Decreasing ration protein is environmentally and economically sound
Research shows that milking rations as low as 14% in crude protein still yield 90 lb. to 100 lb. of milk per cow per day, even with midlactation cows. But does this work in the real world?
Larry Chase, a Cornell University dairy nutritionist, thinks it does. In fact, he knows it does.
There are, of course, some caveats:
- On-farm feed management must be accurate and consistent.
- Daily variations in forage quality and dry matter need to be minimal, and adjusted for when they change.
- Forages must be accurately tested for fiber, fiber digestibility, protein and soluble protein.
- Producers and their nutritionists must determine how much of a "safety net" of excess crude protein requirement is needed to minimize the risk of not meeting needs and jeopardizing milk flow.
The benefits of lowering crude protein result in more efficient use of the protein fed, less loss of protein in urine, lower ammonia emissions and improved income over feed cost (IOFC). Fewer acres are needed for manure application since nitrogen levels in manure are lower.
Chase worked with two New York herds to lower the milking ration crude protein over an eight-month period in 2008–2009.
Herd A, with 400 cows, took protein from 17.5% to 16.6%. Milk urea nitrogen (MUN) went from 14.8 mg/dl to 12.5 mg/dl. Nitrogen excreted in feces and urine dropped by 59 gm per cow per day.
Pounds of milk produced went up 1 lb. per cow per day, to 80 lb. True milk protein also went up, from 3.03% to 3.11%, likely the result of feeding more starch. Feed cost per cow per day went from $5.88 to $5.43. As a result of feeding less protein and getting more milk, IOFC went up 75¢ per cow per day.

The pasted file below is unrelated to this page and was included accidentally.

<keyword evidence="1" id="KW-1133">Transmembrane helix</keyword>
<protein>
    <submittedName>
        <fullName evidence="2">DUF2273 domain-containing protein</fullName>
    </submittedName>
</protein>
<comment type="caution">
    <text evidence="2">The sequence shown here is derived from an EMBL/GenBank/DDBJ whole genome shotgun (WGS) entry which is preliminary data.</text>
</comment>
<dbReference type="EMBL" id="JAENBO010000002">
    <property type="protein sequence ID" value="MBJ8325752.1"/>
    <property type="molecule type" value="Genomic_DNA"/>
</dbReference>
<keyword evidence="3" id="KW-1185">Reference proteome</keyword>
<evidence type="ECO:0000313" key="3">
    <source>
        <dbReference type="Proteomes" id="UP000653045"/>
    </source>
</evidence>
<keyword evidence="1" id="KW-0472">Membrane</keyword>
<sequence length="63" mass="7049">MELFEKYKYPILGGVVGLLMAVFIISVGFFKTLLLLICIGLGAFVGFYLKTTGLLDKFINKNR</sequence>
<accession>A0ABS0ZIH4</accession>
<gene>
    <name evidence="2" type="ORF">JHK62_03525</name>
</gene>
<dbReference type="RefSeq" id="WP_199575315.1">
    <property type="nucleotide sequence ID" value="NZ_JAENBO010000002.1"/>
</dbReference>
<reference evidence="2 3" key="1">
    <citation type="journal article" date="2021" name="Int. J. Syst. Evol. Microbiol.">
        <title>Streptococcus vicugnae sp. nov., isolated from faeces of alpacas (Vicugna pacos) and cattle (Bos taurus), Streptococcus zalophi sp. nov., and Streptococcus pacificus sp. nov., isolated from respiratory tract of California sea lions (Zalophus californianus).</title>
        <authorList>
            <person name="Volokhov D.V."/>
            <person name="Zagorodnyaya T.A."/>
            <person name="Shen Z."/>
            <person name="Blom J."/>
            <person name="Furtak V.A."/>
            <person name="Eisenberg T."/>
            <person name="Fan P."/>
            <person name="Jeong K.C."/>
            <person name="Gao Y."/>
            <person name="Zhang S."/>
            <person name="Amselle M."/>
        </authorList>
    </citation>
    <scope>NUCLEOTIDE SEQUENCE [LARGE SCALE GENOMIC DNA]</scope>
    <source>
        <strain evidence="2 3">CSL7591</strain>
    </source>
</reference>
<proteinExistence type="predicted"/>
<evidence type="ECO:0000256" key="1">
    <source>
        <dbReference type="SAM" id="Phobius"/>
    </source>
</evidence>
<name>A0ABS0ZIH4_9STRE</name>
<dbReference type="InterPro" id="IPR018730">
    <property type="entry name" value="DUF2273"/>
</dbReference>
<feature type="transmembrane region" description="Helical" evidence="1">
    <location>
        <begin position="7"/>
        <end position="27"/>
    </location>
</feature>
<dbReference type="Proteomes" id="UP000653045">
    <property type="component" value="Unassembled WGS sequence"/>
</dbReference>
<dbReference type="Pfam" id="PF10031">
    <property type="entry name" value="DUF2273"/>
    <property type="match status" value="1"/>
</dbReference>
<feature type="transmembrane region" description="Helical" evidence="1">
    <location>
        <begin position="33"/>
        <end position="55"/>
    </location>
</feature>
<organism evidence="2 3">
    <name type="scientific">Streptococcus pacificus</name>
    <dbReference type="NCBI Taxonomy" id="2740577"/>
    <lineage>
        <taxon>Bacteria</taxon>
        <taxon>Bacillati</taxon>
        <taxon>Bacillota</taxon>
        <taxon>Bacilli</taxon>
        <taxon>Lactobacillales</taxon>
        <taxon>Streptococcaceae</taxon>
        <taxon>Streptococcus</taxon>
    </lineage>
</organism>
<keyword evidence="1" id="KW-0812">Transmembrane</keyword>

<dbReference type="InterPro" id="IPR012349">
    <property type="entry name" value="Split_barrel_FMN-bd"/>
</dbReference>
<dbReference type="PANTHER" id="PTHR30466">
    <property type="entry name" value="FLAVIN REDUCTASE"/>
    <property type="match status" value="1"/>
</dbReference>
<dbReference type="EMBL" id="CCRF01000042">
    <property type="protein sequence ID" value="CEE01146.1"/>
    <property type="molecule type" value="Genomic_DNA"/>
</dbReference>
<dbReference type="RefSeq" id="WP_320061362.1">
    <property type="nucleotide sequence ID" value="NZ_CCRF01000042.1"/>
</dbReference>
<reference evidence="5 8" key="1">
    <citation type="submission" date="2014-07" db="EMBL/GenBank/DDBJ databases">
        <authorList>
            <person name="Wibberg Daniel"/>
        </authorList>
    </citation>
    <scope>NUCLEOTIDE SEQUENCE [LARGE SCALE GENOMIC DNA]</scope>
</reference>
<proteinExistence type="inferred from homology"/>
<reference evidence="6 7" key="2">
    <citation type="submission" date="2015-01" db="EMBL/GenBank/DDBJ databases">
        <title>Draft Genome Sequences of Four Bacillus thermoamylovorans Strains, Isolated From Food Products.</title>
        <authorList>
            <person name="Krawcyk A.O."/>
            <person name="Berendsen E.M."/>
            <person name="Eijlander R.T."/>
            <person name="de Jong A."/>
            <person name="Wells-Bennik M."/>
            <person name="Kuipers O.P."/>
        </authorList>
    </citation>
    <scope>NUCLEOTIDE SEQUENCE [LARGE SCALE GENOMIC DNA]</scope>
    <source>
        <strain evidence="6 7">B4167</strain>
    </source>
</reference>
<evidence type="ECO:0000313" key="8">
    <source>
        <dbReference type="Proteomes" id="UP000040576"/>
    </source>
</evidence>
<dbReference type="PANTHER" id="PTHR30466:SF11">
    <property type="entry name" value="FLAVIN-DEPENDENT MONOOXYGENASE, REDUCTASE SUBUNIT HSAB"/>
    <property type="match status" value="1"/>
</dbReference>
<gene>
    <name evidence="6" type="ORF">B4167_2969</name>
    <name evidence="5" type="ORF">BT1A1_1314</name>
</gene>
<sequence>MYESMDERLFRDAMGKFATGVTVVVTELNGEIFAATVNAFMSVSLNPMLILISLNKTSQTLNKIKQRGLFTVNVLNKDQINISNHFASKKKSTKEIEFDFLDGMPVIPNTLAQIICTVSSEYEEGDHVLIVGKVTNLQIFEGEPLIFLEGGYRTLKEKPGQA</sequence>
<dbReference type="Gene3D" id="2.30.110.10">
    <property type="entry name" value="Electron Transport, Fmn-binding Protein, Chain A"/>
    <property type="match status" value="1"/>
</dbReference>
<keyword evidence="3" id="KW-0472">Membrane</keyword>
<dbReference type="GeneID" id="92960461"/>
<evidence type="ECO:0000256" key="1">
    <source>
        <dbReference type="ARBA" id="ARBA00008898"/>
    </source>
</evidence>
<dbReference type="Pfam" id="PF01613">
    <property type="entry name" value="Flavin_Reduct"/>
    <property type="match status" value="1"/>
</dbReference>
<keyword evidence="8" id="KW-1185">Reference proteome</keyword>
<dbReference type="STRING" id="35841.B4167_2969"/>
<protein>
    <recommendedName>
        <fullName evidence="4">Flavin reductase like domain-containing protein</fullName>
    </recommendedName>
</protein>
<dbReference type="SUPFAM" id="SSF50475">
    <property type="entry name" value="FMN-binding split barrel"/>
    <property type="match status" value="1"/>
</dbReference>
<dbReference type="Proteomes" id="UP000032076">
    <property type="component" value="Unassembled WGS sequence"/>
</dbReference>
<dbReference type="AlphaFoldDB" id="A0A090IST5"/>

Herd B, with 600 cows, took protein from 17.7% to 16.9%. MUN went from 14.5 mg/dl to 12 mg/dl. Nitrogen excreted in feces and urine dropped 28 gm per cow per day. Milk per cow per day dropped 2 lb. to 80 lb., but there was also a decrease in rBST use. True milk protein went from 2.96% to 3.07%. Feed cost per cow per day went from $6.14 to $5.97. As a result of feeding less protein, IOFC still went up 21¢ per cow per day.
These results should encourage producers to lower crude protein levels in their milking rations, Chase says.
Is your herd a candidate for a lower crude protein ration? It might be if your crude protein exceeds 16.5%; MUN exceeds 12 mg/dl; and you offer cows highly consistent rations and monitor forage dry matter daily.
"On many farms, there is an opportunity to lower ration crude protein by 0.5 to 1.5 units with minimal risk of lowering milk production," Chase says. "Don’t get hung up on going to 16% or less. Even if you can lower crude protein by one percentage unit, you’re making progress."
The point is to make the change, then monitor your herd’s milk production, MUN levels and other factors to gauge whether the change is worthwhile, he says. In many cases, it will be.